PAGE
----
One of the great contrasts between professional athletes and the reporters who cover them is our approach to the negative, or what coaches might call “challenges.”
Reporters are trained to look for cracks in the rosy facades presented by the politicians, business leaders and teams we cover. We’re supposed to be analytical and, in the words of one of my journalism professors, cantankerous (a phrase I return to whenever I find myself buying a little too heavily into the hype). It’s not supposed to be criticism for criticism’s sake (although sometimes the media does go there), but we’re supposed to have enough skepticism that when the someone tell us “everything is just fine, we did everything right,” we can tell readers, “here are some things that might puncture that happy picture … here are some other points to consider.”
We often apply this to ourselves. Even great, accomplished writers tend to be intensely introspective about their jobs, self-critical and full of internal questions. Few of us have that “forget about the last play” cornerback mentality.
Athletes and coaches are also self-critical, but rarely acknowledge problems in public. The Eagles players’ confidence in their abilities to clear any obstacle got them to the NFL. They typically wave away talk of the stumbling blocks that make reporters and fans fret. All they care about is this: how do I win?
Which of these sports leaders would get your vote for mayor of Philadelphia?
Which brings us to the NFL lockout and the dilemma facing Eagles coaches, particularly on defense. By this time of year, Juan Castillo would normally already have been sweating and shouting and working over his defense in spring practices. Jim Washburn would have begun teaching the defensive line his methods.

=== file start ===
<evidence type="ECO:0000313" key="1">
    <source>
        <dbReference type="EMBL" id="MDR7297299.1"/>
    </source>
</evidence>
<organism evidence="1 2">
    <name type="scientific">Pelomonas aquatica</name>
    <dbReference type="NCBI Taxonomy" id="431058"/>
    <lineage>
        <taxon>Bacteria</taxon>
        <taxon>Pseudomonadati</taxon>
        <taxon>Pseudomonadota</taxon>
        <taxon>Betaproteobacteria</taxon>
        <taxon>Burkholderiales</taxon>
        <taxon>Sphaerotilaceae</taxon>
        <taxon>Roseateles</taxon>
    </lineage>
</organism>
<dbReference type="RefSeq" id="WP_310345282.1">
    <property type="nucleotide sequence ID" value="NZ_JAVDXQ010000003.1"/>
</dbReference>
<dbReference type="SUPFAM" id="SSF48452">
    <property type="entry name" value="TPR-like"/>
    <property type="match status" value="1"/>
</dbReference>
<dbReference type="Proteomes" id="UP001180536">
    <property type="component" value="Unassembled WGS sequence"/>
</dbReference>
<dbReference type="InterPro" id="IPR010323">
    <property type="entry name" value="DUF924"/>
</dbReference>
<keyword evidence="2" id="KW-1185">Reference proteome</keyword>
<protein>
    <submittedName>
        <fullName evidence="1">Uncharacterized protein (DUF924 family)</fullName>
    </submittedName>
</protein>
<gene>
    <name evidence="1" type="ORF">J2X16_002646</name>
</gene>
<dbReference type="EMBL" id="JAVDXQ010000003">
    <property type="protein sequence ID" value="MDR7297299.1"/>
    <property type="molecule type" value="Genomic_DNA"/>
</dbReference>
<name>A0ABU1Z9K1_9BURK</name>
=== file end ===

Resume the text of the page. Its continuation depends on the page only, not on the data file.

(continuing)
Instead, Eagles coaches are stuck shuffling their lesson plans, trying to refine the things most of them have already been teaching for years. Howie Roseman, who would no doubt love to be acquiring a pass rusher or cornerback, watches tape over and over. The players he sees get no better and no worse.
Nate Allen rehabs in Florida with a playbook – the Eagles made good use of FedEx in the brief window when the lockout ended – but he can’t actually run through the scenarios it envisions.
“It’s different from having a playbook and actually being able to rep it,” Allen said.
Darryl Tapp, for example, was in Philadelphia last season for all of OTAs, minicamp and training camp. But he still had a long adjustment to playing for the Eagles. The scheme was different – the Eagles had him taking fewer steps to reach the offensive line than he did in Seattle – and Tapp struggled to get on the field early in the year. As time went on he improved, and by the end of the season was contributing. He needed time, though.
But talking to coaches at the Eagles playground build this week, you’d struggle to get them to even acknowledge the issue.
“We’ll just have to accelerate,” said Andy Reid. The closest he came to saying the lockout could cause problems was conceding that when it comes to rookies making an early, mark, “I don’t think it’ll make it easier, but I think it could still be done.”
The Eagles aren’t in as bad a shape as teams with whole new coaching staffs. Marty Mornhinweg is still in charge of the explosive offense and the pieces there will be largely unchanged. Reid is still the guy on top, and he says every team has the same challenge when it comes to timing.
But not every team has a new defensive coordinator, and particularly not one who hasn’t coached D in 20-plus years. Not every team has new leaders at every defensive position group.
Castillo, though, raves about having extra prep time.
Howard Mudd, tasked with improving a porous offensive line and quickly bringing along Danny Watkins, would clearly rather be coaching than waiting. But he bluntly summed up his approach to the issue.
“How big a deal do you want to make of it?” he said. His look and tone showed he won’t be making a big deal of it at all, and expects that his players won’t either.
I suppose that’s the only attitude a coach can have if he wants success. Training camp and the season is difficult enough without allowing in excuses and reasons to give in when things get tough.
Still, the reporter here wonders how quickly the Eagles will be able to adapt to the new defensive schemes and incorporate any new veterans they acquire. The answers to those questions, like the practices that might address them, remain on hold. Whenever football resumes, I’m sure we’ll hear the normal dismissals of any concern. Until we see the results, though, a little skepticism is still in order.